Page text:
*.dannyg

Observer pattern in Javascript

Feb
18

The observer pattern is extremely powerful in many cases where you want to have a Javascript class “listen” to another object.  The class or object attaches to a Subject and waits an update command and then notifies all Observers.    Another key concept here is the idea of inheritance in Javascript. 

I have a simple Javascript function that handles inheritance:

function inherits(base, extension)
{
    for (var property in base)
    {
        try
        {
            extension[property] = base[property];
        }
        catch(warning)
        {
        
        }
    }
}

 

Using this concept in mind I can now extend any additional functionalities of any Javascript class or object on the DOM.  Now let’s take a look at the Observer and Subject classes.

function Observer()
{
    this.Update = function(data)
    {
        alert(this.id + " Update() function has not been implemented");
    }
}
 
function Subject() {
    this.observers = new ArrayList();
}
 
Subject.prototype.Notify = function( context ) {
    var m_count = this.observers.Count();
            
    for( var i = 0; i < m_count; i++ )
        this.observers.GetAt(i).Update( context );
}
 
Subject.prototype.AddObserver = function( observer ) {
    if( !observer.Update )
        throw 'Wrong parameter';
 
    this.observers.Add( observer );
}
 
Subject.prototype.RemoveObserver = function( observer ) {
    if( !observer.Update )
        throw 'Wrong parameter';
   
    this.observers.RemoveAt(this.observers.IndexOf( observer, 0 ));
}

 

We can now go forward and actually implement the code on our HTML page.  Let say we have a series of form fields and we want to set that data equal to the value of another text box.  We could easily subscribe or unsubscribe to listen for updates.  We’ll then use a simple HTML button to send updates to the listening controls.

Our page looks like this in the browser

image

And now for the underlying HTML code.

<!DOCTYPE html PUBLIC "-//W3C//DTD XHTML 1.0 Transitional//EN" "http://www.w3.org/TR/xhtml1/DTD/xhtml1-transitional.dtd">
<html xmlns="http://www.w3.org/1999/xhtml">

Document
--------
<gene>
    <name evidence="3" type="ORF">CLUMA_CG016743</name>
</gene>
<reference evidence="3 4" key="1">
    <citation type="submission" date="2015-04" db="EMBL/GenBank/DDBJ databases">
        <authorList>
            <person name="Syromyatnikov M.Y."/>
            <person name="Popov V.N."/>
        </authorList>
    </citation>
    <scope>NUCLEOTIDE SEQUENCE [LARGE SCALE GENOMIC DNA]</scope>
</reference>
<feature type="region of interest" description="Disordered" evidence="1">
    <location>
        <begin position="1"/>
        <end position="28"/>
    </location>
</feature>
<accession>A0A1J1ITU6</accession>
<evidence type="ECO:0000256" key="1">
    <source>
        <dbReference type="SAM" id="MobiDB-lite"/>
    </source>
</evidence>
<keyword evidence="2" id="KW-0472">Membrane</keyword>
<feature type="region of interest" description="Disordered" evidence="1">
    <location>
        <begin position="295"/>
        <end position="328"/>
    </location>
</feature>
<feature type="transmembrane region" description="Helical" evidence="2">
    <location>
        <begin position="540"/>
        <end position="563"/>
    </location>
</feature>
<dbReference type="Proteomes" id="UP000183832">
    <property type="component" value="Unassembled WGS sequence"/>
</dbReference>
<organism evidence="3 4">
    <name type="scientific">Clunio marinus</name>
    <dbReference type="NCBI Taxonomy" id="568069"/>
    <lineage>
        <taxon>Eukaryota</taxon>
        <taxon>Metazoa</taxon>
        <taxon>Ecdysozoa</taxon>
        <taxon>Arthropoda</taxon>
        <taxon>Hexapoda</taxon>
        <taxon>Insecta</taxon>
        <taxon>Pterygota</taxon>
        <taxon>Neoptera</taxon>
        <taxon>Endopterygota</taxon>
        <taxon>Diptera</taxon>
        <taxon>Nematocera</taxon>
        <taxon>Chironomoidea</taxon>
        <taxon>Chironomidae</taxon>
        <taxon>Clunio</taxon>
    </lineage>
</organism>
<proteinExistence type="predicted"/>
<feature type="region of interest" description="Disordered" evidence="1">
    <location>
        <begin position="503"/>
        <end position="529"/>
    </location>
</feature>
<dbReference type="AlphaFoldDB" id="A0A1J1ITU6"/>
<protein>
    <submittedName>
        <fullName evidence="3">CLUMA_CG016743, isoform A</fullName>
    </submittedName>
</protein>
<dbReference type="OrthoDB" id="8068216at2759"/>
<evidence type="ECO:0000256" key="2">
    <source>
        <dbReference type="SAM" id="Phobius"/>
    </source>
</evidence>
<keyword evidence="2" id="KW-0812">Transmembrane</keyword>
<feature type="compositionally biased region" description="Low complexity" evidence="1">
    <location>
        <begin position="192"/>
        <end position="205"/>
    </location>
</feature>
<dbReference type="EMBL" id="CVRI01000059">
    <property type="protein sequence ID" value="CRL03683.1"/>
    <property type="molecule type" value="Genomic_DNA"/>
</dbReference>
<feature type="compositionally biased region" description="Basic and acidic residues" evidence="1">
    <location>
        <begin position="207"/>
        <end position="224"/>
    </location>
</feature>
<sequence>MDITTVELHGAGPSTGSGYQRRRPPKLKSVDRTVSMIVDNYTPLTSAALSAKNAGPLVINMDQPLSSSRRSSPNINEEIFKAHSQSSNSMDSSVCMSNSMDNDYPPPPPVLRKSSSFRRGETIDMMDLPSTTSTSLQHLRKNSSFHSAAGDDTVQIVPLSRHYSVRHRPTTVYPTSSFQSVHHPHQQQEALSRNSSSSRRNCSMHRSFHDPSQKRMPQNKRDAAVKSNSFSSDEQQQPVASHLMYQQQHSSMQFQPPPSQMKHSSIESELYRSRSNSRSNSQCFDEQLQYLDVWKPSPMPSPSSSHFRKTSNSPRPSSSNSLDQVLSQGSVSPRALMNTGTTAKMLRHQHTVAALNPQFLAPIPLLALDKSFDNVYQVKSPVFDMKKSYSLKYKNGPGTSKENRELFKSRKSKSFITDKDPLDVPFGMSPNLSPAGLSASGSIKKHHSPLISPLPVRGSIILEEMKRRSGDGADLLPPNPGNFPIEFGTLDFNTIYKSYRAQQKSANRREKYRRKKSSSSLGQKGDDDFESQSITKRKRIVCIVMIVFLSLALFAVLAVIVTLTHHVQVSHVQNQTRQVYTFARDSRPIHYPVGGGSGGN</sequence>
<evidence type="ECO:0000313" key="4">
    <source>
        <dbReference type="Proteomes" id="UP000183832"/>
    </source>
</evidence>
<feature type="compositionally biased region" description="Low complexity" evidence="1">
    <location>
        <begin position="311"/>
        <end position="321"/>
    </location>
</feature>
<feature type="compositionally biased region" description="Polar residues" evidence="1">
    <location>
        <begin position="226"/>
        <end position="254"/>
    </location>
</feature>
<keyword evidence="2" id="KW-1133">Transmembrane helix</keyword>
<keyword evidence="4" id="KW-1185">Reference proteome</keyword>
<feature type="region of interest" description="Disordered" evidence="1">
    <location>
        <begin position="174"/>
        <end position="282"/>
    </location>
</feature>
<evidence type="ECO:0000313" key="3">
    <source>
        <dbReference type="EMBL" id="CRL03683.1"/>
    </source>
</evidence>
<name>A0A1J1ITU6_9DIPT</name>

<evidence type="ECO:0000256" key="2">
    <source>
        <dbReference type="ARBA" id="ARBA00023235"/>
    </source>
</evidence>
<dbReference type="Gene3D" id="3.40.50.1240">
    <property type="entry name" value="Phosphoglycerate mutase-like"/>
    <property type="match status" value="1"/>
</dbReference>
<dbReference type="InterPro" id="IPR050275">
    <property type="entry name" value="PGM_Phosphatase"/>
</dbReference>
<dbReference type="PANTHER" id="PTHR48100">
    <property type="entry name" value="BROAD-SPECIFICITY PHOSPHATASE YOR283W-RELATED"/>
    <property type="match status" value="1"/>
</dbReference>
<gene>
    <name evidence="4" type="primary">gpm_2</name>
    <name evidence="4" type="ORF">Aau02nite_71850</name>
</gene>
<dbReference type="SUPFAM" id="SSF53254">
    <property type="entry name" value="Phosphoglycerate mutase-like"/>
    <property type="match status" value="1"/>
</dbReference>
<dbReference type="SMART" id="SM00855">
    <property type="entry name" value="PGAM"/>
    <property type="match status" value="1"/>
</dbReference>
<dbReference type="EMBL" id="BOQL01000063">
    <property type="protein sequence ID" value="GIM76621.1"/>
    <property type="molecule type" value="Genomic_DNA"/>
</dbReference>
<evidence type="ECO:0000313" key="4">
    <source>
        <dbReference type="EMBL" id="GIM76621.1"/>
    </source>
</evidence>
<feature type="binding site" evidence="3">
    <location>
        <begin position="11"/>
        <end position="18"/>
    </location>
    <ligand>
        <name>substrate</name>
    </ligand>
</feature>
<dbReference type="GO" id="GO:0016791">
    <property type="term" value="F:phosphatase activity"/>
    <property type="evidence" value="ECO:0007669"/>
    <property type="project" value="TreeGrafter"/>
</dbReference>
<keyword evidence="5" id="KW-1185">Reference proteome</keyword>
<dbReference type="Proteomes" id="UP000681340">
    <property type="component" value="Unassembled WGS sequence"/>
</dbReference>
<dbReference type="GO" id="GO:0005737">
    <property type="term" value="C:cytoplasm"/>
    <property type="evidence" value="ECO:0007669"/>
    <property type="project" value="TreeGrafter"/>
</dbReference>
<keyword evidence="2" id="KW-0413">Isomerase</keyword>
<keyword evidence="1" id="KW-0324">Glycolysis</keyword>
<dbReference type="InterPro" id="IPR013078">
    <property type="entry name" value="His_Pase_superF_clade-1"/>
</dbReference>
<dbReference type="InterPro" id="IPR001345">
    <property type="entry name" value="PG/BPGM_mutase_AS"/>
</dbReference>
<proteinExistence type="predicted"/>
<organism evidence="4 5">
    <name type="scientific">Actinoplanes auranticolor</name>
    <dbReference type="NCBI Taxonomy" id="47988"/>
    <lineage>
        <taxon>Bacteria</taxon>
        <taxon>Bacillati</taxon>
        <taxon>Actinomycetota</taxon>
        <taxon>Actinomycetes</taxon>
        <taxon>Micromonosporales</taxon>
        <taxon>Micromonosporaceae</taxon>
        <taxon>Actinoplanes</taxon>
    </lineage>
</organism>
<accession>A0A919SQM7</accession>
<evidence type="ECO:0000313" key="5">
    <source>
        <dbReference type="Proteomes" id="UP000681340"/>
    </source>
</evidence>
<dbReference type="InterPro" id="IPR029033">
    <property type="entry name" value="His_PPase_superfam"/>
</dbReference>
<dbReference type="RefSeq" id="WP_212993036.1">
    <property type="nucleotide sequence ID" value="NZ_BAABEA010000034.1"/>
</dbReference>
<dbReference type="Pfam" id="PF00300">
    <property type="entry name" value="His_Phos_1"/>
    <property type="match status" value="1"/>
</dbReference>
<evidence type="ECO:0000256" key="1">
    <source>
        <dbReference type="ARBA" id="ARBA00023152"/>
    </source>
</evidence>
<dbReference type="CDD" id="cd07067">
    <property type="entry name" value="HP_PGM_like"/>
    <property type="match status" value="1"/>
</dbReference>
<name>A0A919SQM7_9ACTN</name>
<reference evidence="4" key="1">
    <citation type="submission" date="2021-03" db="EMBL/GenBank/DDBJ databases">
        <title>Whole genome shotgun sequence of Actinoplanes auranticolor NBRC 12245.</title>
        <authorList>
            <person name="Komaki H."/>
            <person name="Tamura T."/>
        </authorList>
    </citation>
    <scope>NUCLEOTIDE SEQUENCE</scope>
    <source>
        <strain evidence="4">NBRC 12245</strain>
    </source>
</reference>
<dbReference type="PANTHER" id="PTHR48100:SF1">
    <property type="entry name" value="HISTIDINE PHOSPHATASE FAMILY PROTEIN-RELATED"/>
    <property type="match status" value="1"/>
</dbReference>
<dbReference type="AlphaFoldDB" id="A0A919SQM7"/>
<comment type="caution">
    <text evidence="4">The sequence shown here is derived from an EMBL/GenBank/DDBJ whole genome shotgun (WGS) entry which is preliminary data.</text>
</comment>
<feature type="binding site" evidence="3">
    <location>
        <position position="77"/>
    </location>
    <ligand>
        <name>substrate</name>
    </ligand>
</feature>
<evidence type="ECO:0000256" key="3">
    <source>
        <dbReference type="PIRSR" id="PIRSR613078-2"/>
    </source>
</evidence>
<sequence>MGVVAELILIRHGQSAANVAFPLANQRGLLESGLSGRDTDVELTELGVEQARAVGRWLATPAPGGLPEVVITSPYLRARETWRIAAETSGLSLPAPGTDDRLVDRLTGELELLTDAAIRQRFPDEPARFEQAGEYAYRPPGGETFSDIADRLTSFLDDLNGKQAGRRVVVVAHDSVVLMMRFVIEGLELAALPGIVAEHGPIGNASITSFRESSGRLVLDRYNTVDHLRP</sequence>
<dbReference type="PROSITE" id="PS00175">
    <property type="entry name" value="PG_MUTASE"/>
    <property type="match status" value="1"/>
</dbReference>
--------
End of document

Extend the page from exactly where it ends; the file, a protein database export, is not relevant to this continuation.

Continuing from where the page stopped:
<head>    
    <script type="text/javascript" src="http://ajax.googleapis.com/ajax/libs/jquery/1/jquery.min.js"></script>
    <script type="text/javascript" src="../Resources/Javascripts/library.js"></script>
    <title>Observer Pattern Example</title>
</head>
<body>
    <form>
        <br />textbox1: <input type="text" id="textbox1" />
        <br />button2: <input type="button" id="button2" />
        <br />notify data: <input type="text" id="textbox3" />
        <input type="button" id="button1" value="Notify" onclick="NotifyObservers(this)" />
    </form>
</body>
</html>
    <script type="text/javascript">
        $(function() {
            inherits(new Observer(), $("#textbox1")[0]);
            inherits(new Observer(), $("#button2")[0]);
            inherits(new Subject(), $("#button1")[0]);
 
            $("#button1")[0].AddObserver($("#textbox1")[0]);
            $("#button1")[0].AddObserver($("#button2")[0]);
 
            $("#textbox1")[0].Update = function(data) {
                this.value = data;
            }
 
            $("#button2")[0].Update = function(data) {
                this.value = data;
            }
        });
 
        function NotifyObservers(subject) {
            subject.Notify($("#textbox3")[0].value);
        }
    </script>

 

As you can see the DOM objects themselves inherit the respective Javascript class functions and properties.  I’m using jQuery to directly call the functions on the objects.  When I fill in some value on the textbox3 that data gets passed through the individual implementations of the Update() method on each object that had been attached to the Subject.